Tysabri (natalizumab)


Tysabri (natalizumab) is an injectable disease-modifying treatment, delivered by intravenous infusion every four weeks, approved by the FDA for the treatment of relapsing forms of MS to delay progression of disability and reduce frequency of exacerbations and is produced by Biogen Idec and Elan Pharmaceuticals. Tysabri is generally recommended for use in people who have had an inadequate response to, or who have not tolerated, other disease-modifying treatments.


How does Tysabri work?

Tysabri is a humanized monoclonal antibody that serves as a receptor antagonist against the alpha 4 integrin cell adhesion molecule present on the surface of all leukocytes (a type of white blood cell that plays an important role in the immune system). Tysabri attaches to alpha 4 integrin and, by doing so, inhibits the leukocyte from carrying out its function as a part of the immune response. Although we don’t understand exactly how Tysabri works to reduce exacerbations and slow progression of disability in MS, by inhibiting the function of leukocytes, it appears to interfere with the abnormal immune response thought to be involved in MS.


How is Tysabri taken?

Tysabri is taken as an intravenous (IV) infusion given over 1 hour every 4 weeks. The recommended dose of Tysabri is 300 mg. Tysabri is only available in the US through doctors who are enrolled in the TOUCH Prescribing Program (TYSABRI Outreach: Unified Commitment to Health). The TOUCH Program ensures that Tysabri is prescribed and infused in a safe manner.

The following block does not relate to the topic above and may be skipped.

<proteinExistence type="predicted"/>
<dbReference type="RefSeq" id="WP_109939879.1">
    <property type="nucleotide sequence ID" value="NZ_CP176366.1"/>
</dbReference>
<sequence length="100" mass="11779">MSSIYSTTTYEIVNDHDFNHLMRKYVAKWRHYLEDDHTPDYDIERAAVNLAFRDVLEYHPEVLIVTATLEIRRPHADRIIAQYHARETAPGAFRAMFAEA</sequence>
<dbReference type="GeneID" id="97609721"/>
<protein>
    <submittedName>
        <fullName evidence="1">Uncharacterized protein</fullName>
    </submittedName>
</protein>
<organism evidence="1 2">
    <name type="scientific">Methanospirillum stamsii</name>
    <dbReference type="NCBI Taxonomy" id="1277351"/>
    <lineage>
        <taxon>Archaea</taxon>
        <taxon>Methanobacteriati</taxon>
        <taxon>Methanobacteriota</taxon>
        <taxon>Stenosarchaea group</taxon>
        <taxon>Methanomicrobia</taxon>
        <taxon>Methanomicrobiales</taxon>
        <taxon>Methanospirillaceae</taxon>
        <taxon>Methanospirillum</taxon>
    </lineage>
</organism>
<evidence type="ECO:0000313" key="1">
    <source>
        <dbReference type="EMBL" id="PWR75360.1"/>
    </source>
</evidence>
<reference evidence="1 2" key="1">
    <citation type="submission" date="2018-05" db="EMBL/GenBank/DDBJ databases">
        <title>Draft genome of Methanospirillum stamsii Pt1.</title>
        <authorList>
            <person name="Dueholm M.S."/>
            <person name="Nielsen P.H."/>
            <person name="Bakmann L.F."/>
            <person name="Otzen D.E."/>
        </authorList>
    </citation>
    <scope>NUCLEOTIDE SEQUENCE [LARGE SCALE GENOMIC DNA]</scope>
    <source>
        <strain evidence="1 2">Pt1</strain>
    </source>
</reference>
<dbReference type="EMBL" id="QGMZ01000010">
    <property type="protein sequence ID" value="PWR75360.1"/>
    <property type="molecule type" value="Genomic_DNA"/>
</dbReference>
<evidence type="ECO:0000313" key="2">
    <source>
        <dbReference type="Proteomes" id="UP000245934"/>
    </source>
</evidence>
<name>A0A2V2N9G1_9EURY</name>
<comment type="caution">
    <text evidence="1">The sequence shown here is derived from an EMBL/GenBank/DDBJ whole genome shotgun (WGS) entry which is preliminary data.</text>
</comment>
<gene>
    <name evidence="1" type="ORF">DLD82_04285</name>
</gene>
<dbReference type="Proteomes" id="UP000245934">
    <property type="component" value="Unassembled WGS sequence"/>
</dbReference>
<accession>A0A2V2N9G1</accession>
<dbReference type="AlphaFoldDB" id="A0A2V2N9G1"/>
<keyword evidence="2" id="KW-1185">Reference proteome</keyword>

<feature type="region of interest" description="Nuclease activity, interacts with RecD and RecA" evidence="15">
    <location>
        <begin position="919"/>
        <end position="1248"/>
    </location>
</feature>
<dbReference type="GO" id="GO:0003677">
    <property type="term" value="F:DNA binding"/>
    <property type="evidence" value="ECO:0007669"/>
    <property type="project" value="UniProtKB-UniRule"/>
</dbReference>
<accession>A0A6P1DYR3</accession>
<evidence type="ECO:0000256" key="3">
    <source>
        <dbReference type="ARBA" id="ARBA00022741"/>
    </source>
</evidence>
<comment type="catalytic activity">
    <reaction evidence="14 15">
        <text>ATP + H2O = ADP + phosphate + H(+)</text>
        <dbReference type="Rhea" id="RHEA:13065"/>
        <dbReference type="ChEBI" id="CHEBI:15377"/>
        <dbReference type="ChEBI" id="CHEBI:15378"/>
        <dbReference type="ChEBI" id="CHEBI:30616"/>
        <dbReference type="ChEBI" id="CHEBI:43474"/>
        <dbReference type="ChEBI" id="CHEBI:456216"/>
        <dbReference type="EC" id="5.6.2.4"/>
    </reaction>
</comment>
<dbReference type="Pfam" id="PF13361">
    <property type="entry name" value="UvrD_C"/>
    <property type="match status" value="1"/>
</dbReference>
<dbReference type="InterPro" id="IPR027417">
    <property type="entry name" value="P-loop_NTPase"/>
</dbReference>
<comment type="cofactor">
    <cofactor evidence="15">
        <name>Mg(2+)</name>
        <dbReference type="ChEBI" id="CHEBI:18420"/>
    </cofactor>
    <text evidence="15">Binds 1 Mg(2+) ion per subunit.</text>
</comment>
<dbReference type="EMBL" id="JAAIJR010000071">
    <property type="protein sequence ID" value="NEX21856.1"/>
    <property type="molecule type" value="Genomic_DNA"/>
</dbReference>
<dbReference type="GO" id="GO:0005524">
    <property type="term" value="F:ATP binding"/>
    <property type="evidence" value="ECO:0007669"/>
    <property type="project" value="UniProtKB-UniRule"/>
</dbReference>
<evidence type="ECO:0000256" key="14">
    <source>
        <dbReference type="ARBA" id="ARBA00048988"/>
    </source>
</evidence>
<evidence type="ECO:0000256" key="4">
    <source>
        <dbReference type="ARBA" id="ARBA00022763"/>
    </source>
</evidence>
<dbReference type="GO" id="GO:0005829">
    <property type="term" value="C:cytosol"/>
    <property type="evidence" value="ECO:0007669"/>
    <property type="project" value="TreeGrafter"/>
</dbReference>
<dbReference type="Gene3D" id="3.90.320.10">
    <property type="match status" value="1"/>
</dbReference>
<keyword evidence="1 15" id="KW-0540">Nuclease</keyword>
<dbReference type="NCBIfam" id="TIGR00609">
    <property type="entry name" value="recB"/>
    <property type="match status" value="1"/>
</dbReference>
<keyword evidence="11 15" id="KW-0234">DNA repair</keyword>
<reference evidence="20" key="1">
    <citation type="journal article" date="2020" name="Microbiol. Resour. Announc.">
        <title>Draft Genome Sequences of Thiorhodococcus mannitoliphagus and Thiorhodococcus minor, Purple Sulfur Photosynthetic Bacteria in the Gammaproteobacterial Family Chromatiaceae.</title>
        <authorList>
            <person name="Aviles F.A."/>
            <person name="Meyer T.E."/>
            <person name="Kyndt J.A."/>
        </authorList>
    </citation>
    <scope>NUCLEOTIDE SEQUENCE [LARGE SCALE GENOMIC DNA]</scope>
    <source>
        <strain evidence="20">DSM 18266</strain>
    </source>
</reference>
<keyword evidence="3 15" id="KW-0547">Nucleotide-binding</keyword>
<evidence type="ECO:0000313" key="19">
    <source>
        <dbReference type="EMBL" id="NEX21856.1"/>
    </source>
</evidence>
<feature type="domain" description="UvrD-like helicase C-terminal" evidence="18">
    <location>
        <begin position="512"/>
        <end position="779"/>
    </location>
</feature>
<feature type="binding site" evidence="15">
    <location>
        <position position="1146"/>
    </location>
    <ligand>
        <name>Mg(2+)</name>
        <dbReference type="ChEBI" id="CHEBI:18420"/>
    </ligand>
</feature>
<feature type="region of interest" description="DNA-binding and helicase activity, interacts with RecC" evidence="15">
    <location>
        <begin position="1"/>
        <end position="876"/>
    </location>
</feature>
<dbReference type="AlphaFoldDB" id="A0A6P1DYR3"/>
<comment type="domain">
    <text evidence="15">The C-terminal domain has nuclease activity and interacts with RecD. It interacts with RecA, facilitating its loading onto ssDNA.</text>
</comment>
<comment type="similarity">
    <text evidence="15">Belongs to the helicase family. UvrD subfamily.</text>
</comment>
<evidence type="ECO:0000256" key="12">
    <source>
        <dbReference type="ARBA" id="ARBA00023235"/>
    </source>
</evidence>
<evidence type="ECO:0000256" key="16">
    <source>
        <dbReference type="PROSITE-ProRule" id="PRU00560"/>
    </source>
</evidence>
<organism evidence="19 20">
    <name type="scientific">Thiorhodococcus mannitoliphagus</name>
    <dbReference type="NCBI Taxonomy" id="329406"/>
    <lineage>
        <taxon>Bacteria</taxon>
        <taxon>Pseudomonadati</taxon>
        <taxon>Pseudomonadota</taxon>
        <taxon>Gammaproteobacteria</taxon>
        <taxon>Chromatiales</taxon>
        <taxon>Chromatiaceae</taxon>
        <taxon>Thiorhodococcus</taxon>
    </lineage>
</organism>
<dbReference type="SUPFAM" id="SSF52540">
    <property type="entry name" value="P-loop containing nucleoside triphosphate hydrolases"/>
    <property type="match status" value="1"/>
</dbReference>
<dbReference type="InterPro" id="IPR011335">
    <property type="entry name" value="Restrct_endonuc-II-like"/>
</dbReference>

What evidence do we have that Tysabri works?

Tysabri was tested in people with MS in two randomized, double-blind, placebo-controlled studies. The studies included people with MS who had had at least 1 exacerbation during the year before the study and a certain level of disability as measured by the Kurtzke Expanded Disability Status Scale (EDSS).

Participants in Study 1 were randomly assigned to receive Tysabri 300 mg (n=627) or placebo (n=315) every four weeks for up to 28 months (30 infusions). Study 2 included people who had had 1 or more exacerbations while taking Avonex (interferon beta-1a) during the year before the study. Participants in Study 2 continued to receive Avonex weekly and were randomly assigned to receive Tysabri (n=589) or placebo (n=582) every four weeks for 28 months.

In both studies, the groups that received Tysabri (in Study 1, Tysabri alone, and in Study 2, Tysabri + Avonex) had significantly longer periods of time to sustained increase in disability and fewer exacerbations compared with the placebo groups (in Study 1, placebo alone, and in Study 2, Avonex + placebo).


Is there a generic form of Tysabri?

A generic form of Tysabri is not available.